During the week covered by this review, we received 14 articles on the following subjects:
Politics (& Christian Zionism)
This past week the American Embassy officially relocated to Jerusalem in time to celebrate Israel’s 70th Independence Day and the 51st anniversary of the unification of Jerusalem. All the articles received this week are in some way connected to the confluence of these events, and so will be reported here together.
What has motivated President Donald Trump to defy decades of American policy regarding Jerusalem – especially now that the peace process is frozen, and a nuclear threat looms from Iran? The answer, suggests one commentator, is Evangelical Christians. American-Israeli policy used to be dictated by American Jews, but now the political center of gravity has shifted towards Evangelical Christians. Evangelicals supported the embassy move because they believed it was “foretold in the Bible.” Israelis must therefore take Evangelicals seriously: “It is Evangelical Christians who are standing with Israel today in ways that Nehemiah never could have dreamed about,” says this commentator.
About 800 people gathered at the old Consulate in Jerusalem to celebrate its dedication as the new Embassy. In attendance were many Jews and Christians, who together saw this event as nothing less than a milestone in the “road to redemption.” The main guest, it is written, was God. The speeches were littered with references to the Bible and to prophecy, and Pastor John Hagee called on the audience to shout out “hallelujah” in his closing prayer – like a “good evangelist.”
Hagee is a controversial figure, reportedly once making the claim that Hitler was a part of God’s plan to bring the Jews back to their land. However, he was not the only controversial pastor in attendance. Robert Jeffress, pastor of a megachurch in Dallas, opened up the dedication of the Embassy with a prayer. Jeffress is on record for saying that Jews are going to hell, or at least, that they are not going to heaven. He has also called Islam evil and violent, and has argued that Mormonism is a cult from the “pit of hell.” One commentator says that the Jeffress-Trump nexus is proof that the US is “soaked in religious primitivism.” Another commentator critiqued Prime Minister Benjamin Netanyahu for allowing such a “religious bigot” a prominent role at the dedication ceremony: “… his presence at the ceremony is a reminder that there is a price to be paid for uncritical acceptance of pro-Israel figures whose attitudes towards faith is inconsistent with religious freedom.” Yet another commentator argues that Trump, by inviting Jeffress, proved that we must be cautious in our future dealings with him: “Today Trump works in our favor and we melt at his feet. But we must stand on guard, because these kinds of people can easily shed their skins.” Finally, one commentator goes so far as to say that this new state of affairs indicates that Israel has chosen to enslave itself to Evangelicalism and to bind itself to a radical religious vision that will push it to war with Islam.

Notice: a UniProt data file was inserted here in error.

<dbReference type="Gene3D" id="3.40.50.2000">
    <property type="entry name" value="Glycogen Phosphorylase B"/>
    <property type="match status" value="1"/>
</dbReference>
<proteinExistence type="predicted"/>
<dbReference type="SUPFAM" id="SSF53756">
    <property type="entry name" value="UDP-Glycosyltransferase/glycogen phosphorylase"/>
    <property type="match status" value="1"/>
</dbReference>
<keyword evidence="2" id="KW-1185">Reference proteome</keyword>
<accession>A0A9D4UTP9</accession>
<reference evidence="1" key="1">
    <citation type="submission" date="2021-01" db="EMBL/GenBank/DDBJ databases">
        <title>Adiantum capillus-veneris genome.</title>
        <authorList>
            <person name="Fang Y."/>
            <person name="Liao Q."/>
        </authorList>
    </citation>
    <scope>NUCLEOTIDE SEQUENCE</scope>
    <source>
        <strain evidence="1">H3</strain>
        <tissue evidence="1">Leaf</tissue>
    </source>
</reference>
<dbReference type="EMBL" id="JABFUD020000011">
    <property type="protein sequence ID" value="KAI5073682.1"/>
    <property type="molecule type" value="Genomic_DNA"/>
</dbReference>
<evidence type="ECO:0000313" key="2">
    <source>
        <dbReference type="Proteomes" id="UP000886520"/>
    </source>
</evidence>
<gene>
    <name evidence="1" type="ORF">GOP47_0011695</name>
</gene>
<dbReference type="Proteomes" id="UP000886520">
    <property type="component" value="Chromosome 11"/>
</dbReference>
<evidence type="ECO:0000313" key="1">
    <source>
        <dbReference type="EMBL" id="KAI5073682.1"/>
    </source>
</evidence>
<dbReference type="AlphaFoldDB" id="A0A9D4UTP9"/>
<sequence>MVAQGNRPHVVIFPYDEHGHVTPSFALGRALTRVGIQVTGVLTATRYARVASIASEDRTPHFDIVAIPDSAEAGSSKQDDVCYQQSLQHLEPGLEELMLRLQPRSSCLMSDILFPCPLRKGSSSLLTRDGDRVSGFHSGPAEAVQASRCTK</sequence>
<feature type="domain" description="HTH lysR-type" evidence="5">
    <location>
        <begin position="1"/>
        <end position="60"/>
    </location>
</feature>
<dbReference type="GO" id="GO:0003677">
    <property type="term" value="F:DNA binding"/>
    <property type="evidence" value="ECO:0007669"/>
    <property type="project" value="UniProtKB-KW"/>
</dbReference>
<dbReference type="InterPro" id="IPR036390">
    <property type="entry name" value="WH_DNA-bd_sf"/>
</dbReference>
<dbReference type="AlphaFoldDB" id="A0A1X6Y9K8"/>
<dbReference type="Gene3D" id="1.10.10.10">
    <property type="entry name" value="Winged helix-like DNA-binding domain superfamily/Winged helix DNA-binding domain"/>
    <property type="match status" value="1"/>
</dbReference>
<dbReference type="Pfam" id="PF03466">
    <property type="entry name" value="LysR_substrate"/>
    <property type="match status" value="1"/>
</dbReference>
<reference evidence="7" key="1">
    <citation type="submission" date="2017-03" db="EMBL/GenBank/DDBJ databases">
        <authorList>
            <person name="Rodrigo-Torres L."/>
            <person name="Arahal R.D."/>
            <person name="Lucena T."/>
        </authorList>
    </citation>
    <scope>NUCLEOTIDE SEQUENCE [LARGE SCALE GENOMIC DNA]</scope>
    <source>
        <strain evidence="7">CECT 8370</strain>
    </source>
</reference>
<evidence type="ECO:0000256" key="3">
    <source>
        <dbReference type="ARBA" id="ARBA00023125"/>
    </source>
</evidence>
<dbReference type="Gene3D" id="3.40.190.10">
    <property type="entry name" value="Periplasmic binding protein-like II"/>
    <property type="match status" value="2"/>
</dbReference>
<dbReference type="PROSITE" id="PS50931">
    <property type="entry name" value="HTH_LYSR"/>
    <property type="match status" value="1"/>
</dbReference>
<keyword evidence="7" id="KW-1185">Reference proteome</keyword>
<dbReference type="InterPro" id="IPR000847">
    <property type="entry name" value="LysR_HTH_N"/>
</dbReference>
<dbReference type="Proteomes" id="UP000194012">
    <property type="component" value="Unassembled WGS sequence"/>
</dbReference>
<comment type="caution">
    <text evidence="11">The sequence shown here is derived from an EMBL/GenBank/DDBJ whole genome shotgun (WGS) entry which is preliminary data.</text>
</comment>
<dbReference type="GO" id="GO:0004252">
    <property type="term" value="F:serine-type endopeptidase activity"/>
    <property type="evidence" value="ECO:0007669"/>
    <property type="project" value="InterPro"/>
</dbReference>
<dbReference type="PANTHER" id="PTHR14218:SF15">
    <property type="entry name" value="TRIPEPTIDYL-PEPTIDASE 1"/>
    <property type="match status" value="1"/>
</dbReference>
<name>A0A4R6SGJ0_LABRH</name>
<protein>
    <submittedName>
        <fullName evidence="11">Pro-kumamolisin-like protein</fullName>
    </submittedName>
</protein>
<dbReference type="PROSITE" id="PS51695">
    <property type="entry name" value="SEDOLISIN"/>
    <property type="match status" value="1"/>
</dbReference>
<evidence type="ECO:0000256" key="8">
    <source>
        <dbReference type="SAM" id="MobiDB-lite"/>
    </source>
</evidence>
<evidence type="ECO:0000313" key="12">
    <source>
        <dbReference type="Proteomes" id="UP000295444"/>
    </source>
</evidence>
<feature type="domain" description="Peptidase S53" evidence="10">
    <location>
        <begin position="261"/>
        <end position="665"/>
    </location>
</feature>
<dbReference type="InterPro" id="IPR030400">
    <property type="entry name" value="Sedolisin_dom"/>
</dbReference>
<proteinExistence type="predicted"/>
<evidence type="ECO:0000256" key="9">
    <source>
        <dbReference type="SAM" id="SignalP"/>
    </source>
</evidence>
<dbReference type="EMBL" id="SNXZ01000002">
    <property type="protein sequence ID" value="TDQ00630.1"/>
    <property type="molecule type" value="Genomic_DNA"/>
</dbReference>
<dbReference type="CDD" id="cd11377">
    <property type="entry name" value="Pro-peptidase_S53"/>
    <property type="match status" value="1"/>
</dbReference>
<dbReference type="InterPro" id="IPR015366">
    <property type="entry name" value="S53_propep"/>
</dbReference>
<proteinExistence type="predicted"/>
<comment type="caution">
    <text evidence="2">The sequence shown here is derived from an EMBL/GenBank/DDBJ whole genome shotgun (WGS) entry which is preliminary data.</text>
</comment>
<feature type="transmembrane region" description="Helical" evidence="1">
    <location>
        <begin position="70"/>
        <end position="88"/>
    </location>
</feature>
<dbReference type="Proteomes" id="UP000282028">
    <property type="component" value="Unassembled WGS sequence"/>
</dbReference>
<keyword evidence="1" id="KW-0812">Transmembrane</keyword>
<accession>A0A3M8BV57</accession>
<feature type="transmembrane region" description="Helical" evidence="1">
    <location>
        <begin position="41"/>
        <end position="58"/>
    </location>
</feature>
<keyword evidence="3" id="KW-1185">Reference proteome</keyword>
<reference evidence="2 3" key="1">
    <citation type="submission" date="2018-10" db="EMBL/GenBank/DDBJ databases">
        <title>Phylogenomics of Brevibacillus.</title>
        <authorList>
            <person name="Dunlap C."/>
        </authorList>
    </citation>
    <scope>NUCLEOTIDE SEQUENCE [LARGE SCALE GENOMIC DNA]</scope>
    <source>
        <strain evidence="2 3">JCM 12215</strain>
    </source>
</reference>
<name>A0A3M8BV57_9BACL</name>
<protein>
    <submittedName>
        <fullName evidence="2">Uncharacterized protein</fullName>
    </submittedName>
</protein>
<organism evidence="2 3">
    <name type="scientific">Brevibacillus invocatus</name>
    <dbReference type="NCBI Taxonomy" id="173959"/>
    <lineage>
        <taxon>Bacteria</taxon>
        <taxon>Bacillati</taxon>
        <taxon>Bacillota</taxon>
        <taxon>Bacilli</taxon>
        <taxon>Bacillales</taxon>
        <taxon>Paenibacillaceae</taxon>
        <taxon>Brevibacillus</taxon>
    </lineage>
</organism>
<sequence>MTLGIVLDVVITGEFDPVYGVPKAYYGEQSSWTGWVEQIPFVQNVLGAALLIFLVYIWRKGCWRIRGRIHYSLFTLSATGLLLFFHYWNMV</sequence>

The US State Department has since made a statement saying that it was the American ambassador to Israel, David Friedman, who made the decision to invite the controversial pastor. The State Department has clarified that it does not agree with Pastor Jeffress’ position on other religions.
A few commentators noted the great dissonance they felt at the juxtaposition of the celebration in Jerusalem and Tel Aviv, and the events in Gaza. One writes that he woke up in the morning feel discouraged: “I asked what we should all be asking – where does all of this lead?”
US Senator Ted Cruz, however, who was also in attendance at the celebration, penned a piece for The Jerusalem Post praising President Trump for his bravery. Cruz says: “I have long advocated that the United States take this action, and commend Trump for fulfilling his campaign promise.”
Further support for Israel on its 70th anniversary came from nearly 4,000 Israel-loving people from around the world who participated in the “March of the Nations” the day after the dedication. The attendants waved flags and demonstrated their support for Israel. The main organizer of the event writes that “while the media condemns Israel, thousands of Evangelical Christians are determined to come to Israel and express their solidarity and friendship.”
Two more events took place showcasing Evangelical support for Israel. First, the International Fellowship of Christians and Jews put on a tribute show together with the Christian Broadcasting Network. The tribute includes a pre-recorded video from Barbara Streisand and a live performance by Pat Boone. Executive Director of the Fellowship, Yael Eckstein, comments that “we want Jews to understand that Christians are our friends, who stand with Israel and don’t have any expectations of anything in return… For the first time in history, we are not alone.” The second event will take place on Capitol Hill in Washington DC. The International Christian Embassy (ICEJ) and the Israel Allies Foundation (IAF) will co-host an event celebrating Israel’s 70th anniversary, at which 350 people are expected to attend. IAF President Josh Reinstein said: “The moving of the US embassy to Jerusalem is the greatest victory for faith-based diplomacy the world has ever seen… This brave decision by President Trump is a direct result of millions of Christians in America taking their Biblical support and turning it into real political action.” ICEJ President, Jürgen Buhler, also announced that any head of state or government who recognizes Jerusalem as Israel’s capital and moves their embassy to Jerusalem will receive the “Cyrus Award.” Though the ICEJ would have liked to present President Trump with the first Cyrus award, it will be bestowed upon President Jimmy Morales of Guatemala, who is the first head of state to visit Israel for the embassy’s move.